Stan Mikita, a legend for the Chicago Blackhawks, who won a Stanley Cup championship with the team in 1961, sadly passed away. He was 78.
Mikita played 22 years for the Blackhawks, becoming a team ambassador, according to The Daily Sun. He was so popular within the organization and among its fans that a bronze statue of him was placed outside the United Center.
After he retired, whenever he was shown on the videoboard at home games, fans cheered the revered former team captain. Oftentimes his teammate Bobby Hull was right beside him.
“I was proud to wear the Indianhead uniform for 22 years,” said Mikita the day he was honored before a 2008 home game.
Mikita’s family released a statement, saying his health had been in poor decline after being diagnosed with Lewy body dementia, which is a progressive disease that causes problems with thinking, movement, behavior and mood, according to The Daily Sun.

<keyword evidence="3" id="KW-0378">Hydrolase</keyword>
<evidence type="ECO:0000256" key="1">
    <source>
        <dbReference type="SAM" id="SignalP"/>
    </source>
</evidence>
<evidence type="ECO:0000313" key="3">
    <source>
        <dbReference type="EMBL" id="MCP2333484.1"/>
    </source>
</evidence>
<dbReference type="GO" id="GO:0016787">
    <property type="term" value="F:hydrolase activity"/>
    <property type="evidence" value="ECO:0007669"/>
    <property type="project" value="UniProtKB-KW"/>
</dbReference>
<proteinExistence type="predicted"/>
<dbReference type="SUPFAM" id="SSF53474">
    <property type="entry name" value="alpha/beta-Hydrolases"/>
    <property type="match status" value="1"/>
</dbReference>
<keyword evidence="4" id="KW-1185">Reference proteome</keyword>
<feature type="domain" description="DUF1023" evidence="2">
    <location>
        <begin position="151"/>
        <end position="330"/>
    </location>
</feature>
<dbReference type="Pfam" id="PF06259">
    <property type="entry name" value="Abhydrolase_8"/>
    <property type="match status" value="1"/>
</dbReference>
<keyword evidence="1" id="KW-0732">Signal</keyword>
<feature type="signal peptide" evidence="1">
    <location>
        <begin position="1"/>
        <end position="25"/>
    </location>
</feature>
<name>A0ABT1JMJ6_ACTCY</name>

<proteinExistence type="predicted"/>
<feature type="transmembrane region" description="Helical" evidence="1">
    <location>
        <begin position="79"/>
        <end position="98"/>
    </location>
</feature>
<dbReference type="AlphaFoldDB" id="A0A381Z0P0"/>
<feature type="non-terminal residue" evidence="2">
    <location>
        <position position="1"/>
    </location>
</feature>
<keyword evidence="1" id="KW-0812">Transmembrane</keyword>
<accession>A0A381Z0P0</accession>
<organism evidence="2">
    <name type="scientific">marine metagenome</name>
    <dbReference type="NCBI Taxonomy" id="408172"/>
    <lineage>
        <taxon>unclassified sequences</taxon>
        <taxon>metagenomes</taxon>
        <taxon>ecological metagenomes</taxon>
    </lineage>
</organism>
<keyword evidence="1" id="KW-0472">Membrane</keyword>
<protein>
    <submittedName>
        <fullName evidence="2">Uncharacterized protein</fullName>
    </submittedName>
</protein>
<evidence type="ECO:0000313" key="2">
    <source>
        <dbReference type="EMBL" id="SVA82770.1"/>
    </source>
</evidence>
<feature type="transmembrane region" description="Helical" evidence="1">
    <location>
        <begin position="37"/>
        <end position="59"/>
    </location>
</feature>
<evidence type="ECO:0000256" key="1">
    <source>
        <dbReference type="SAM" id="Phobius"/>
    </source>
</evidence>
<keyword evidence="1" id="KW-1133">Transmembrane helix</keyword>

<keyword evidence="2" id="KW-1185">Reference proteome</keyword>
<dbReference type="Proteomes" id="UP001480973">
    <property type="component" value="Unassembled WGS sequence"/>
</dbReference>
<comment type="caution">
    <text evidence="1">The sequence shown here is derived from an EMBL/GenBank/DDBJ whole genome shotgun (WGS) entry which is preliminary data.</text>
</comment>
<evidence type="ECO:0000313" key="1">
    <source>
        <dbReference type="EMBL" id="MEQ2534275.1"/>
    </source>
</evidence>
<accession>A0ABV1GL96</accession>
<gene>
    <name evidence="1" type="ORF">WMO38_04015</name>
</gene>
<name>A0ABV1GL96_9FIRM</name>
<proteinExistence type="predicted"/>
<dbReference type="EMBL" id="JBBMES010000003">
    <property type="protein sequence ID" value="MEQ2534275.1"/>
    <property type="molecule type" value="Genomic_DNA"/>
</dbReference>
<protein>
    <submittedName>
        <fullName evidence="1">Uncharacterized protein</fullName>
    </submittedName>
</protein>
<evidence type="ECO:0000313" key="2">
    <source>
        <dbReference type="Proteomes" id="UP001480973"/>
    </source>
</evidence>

"He was surrounded by his loving family whom he fiercely loved," the family said in the statement. "Details of planned services will be released when they become available. We respectfully ask for privacy at this time."
Mikita’s tenure with the Blackhawks was rare, having spent all his seasons with just one team. He began his NHL career in 1959. He is the Blackhawk’s career leader for assists (926), points (1,467) and games played (1,394). He’s second only to Hull with 541 goals.
Mikita so far is the only NHL player in history to win the Art Ross (scoring champion), Hart (MVP) and Lady Byng (sportsmanship) trophies in the same year – accomplishing the feat in consecutive years in 1967 and 1968.
His jersey became the first to be retired for the Blackhawks, in 1980. In 1983, he was inducted into the NHL hockey Hall of Fame.
“He embodied the Chicago Blackhawks,” said team president John McDonough.
Please keep his family in your prayers tonight. Be sure to read about a storm that rolled through New York City Thursday, striking three people with lightning, placing one in critical condition.